Bisexuals face hostility from their own LGBT community and are subject to the offensive narrative that they are "on their way to being gay", the head of LGBT rights charity Stonewall has said. Many feel their sexuality is seen as being "greedy" and fetishised.
When Katie Salmon left Love Island, in 2016, having been in the show's first, and only, same-sex relationship, with fellow contestant Sophie Gradon, she was unsure what the reaction would be from her family.
What she did not expect was to face biphobia from her own LGBT community in Liverpool, she says, many of whom accused her of doing it for publicity.
"I felt like they all doubted [that I was bi], were criticising me," she tells the BBC's Victoria Derbyshire programme.
Of all the messages she received, she says, it was this that "hurt me the most".
"I was really upset to be honest that they'd not supported me - my own community who had probably felt those [same] nervous feelings of coming out."
'A sexual thing'
Since then, however, her sexuality has also been undermined by men who fetishise the fact that she is attracted to women, she says.
"They see it as a sexual thing. They think it's entertainment for them."
"They'll be like, 'Oh, you like women as well, you like threesomes.'"
Katie is not alone in facing biphobia - including from the LGBT community.
The head of the charity Stonewall, Ruth Hunt, describes it as a "very real problem".
"We know from all our evidence that bi people really do worry about the hostility they experience from our own communities," she says.
"I think there is an anxiety from lesbian and gay people that bi people don't really belong and they're not proper. And it's a deeply offensive, stereotypical, stigmatising narrative - but it's something that's really popular and keeps being perpetuated.
"For men, it's presumed they're on their way to being gay. And for women, it's presumed that they're trying it out."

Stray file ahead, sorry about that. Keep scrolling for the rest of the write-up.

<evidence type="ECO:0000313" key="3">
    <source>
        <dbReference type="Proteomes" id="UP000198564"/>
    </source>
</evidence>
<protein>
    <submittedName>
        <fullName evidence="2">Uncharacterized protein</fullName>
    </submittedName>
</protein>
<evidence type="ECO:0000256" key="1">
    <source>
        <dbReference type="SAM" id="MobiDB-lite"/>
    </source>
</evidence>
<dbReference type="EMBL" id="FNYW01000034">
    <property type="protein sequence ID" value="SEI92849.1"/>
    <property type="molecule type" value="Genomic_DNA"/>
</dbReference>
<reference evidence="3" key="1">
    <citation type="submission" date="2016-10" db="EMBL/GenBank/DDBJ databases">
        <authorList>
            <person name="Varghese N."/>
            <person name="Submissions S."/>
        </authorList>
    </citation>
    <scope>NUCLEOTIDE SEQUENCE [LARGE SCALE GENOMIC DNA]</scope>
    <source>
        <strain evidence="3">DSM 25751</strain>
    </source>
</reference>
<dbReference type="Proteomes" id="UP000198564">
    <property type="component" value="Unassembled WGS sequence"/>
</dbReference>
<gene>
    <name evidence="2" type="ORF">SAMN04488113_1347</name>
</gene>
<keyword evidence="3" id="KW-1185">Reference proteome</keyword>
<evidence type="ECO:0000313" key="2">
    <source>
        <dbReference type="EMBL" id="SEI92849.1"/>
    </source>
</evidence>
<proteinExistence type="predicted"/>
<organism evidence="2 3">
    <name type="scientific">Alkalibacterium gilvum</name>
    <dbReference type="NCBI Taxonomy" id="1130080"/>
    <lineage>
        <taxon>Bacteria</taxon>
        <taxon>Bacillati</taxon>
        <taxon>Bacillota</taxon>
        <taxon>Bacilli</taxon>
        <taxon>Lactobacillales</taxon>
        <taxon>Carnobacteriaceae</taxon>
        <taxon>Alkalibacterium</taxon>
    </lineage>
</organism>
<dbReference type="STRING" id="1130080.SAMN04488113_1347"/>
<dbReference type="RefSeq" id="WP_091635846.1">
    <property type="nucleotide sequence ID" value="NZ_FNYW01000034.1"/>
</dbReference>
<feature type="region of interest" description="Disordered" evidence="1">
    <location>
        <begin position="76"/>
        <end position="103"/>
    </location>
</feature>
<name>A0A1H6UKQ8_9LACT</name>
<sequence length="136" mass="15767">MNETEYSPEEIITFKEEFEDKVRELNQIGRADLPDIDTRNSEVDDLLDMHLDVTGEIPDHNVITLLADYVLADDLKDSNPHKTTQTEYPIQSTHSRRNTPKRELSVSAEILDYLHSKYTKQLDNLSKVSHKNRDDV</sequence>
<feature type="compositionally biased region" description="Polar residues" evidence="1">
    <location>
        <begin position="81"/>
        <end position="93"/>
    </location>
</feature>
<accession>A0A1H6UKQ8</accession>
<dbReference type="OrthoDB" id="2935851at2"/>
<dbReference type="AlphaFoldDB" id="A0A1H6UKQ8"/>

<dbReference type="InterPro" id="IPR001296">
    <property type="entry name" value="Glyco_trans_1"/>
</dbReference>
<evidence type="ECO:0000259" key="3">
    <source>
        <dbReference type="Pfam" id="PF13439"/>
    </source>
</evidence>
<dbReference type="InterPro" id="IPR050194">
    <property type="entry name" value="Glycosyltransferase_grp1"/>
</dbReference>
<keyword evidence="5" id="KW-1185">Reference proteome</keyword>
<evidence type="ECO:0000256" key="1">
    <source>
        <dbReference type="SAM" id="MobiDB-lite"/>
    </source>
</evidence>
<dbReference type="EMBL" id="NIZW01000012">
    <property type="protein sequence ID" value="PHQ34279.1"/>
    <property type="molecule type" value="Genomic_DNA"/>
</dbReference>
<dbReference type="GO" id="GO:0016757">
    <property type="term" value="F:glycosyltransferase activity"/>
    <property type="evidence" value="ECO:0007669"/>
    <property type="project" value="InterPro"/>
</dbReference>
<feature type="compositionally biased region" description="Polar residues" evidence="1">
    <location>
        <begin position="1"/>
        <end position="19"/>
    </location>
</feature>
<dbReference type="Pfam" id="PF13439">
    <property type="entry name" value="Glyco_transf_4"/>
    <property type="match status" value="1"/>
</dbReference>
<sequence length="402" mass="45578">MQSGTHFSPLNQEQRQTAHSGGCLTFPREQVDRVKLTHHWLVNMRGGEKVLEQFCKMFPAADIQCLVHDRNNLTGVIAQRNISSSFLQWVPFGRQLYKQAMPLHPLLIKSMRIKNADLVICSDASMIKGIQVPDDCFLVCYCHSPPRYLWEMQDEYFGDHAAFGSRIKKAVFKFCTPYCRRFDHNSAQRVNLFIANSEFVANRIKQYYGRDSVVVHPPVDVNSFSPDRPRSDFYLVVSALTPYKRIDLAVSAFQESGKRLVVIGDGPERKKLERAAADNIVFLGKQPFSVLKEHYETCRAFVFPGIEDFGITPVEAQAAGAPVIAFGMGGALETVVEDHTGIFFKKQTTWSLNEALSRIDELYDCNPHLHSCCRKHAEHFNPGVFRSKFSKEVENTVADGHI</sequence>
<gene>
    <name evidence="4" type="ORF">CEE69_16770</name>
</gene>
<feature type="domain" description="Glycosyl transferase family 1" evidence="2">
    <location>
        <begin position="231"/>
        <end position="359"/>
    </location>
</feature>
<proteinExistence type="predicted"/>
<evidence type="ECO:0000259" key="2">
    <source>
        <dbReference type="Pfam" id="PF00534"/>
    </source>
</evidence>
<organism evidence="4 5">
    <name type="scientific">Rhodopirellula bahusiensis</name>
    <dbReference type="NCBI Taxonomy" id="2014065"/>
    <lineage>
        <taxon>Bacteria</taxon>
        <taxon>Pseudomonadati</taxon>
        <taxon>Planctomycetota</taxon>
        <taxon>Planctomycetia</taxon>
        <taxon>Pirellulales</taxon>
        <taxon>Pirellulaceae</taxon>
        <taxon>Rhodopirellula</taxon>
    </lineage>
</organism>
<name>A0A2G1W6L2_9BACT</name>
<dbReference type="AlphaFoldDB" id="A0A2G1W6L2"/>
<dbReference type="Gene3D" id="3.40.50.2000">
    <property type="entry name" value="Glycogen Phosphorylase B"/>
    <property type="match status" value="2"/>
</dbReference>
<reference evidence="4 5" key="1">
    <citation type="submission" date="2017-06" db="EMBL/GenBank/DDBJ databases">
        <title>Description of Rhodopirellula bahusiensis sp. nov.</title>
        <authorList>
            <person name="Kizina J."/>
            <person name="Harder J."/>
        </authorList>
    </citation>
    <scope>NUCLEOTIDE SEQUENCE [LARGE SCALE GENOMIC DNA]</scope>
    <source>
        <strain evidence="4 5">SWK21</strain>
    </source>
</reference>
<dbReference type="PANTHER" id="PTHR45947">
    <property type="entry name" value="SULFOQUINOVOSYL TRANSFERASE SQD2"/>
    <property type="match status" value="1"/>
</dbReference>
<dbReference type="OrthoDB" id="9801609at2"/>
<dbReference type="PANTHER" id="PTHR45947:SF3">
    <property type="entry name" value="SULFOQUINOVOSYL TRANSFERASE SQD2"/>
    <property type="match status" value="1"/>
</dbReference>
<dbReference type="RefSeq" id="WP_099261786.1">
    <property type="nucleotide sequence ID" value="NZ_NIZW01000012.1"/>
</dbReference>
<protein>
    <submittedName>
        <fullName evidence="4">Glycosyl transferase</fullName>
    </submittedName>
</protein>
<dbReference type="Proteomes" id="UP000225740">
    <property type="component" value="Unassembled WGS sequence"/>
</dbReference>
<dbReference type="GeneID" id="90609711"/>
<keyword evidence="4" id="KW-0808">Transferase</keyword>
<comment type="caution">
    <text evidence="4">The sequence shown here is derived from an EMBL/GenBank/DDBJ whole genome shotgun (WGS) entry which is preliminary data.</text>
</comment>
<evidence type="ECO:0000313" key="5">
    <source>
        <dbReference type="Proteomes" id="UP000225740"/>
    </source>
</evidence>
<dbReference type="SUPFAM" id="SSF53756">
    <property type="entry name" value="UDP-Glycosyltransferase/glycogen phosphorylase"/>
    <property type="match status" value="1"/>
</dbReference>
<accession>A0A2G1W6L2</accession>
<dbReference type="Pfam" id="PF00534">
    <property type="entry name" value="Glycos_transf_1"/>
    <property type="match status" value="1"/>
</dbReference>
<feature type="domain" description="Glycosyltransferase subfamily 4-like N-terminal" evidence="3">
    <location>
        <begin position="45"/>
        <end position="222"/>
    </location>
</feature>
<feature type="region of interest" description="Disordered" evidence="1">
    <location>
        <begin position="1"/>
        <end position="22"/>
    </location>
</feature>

The charity's research suggests 27% of bi women and 18% of bi men have experienced biphobia from within the LGBT community.
Lewis Oakley first had a boyfriend aged 19, after moving to London, and spent a lot of time in the gay community.
But when that relationship ended and he began dating a woman, he says, he was shamed by some of his friends - even though they knew he was bisexual.
"I was out at a club and I met a girl and we were kissing. And then some of my gay friends took pictures of it and put it on a group chat.
"[They were] saying things like, 'Oh, disgusting, a gay guy being seduced [by a woman] in Soho,' all that kind of stuff.
"Can you imagine if I'd taken a picture of them kissing a guy and had written this? You'd think there would be more empathy - but there's not."
Lewis says he has heard on many occasions people questioning his sexuality, saying that he'll "figure out" that he is gay eventually.
"For me, that's really irritating," he says. "I dated a guy for two years - if I was gay, I would [come out as] gay."
He has also found people interfering with his relationship because he is bi.
People have told his girlfriend, he says, "that you need to break up with him".
They have told her things such as: "'You'll eventually find him in bed with a man.' 'How will you ever satisfy all his needs?' 'Oh, he'll be looking at guys,'" he says.
A report from the Open University has previously suggested rates of depression, anxiety, self-harm and suicide are higher among bisexuals than heterosexual and homosexual groups.
And Stonewall has suggested a third of bi people (32%) are not open about their sexual orientation to anyone in their family, compared with 8% of lesbians and gay men.
Lewis says that many bi people feel alone because as a group they are "invisible".
If a man is seen with another man, he says, they are presumed to be gay. If seen with a woman, they are presumed to be straight.
Ms Hunt believes if bi people are to be - and feel - more accepted, their portrayal in the media must change.
"You never see bi characters faithfully and respectfully portrayed on television, at all," she says.
"When you see someone bi on television it is always a matter of indecision, crisis and conflict."
Katie Salmon says when her sexuality was questioned after Love Island, she was left asking herself: "Why can't I be who I want to be?"
But she wants to share with others that they should be proud of who they are, even in the face of being stigmatised.
"There's nothing to be ashamed of. There's nothing to feel bad about," she says.
"You're completely normal. And there's so many people out there like you - just as long as you love you that's all that matters."
Watch the BBC's Victoria Derbyshire programme on weekdays between 09:00 and 11:00 BST on BBC Two and the BBC News channel in the UK and on iPlayer afterwards.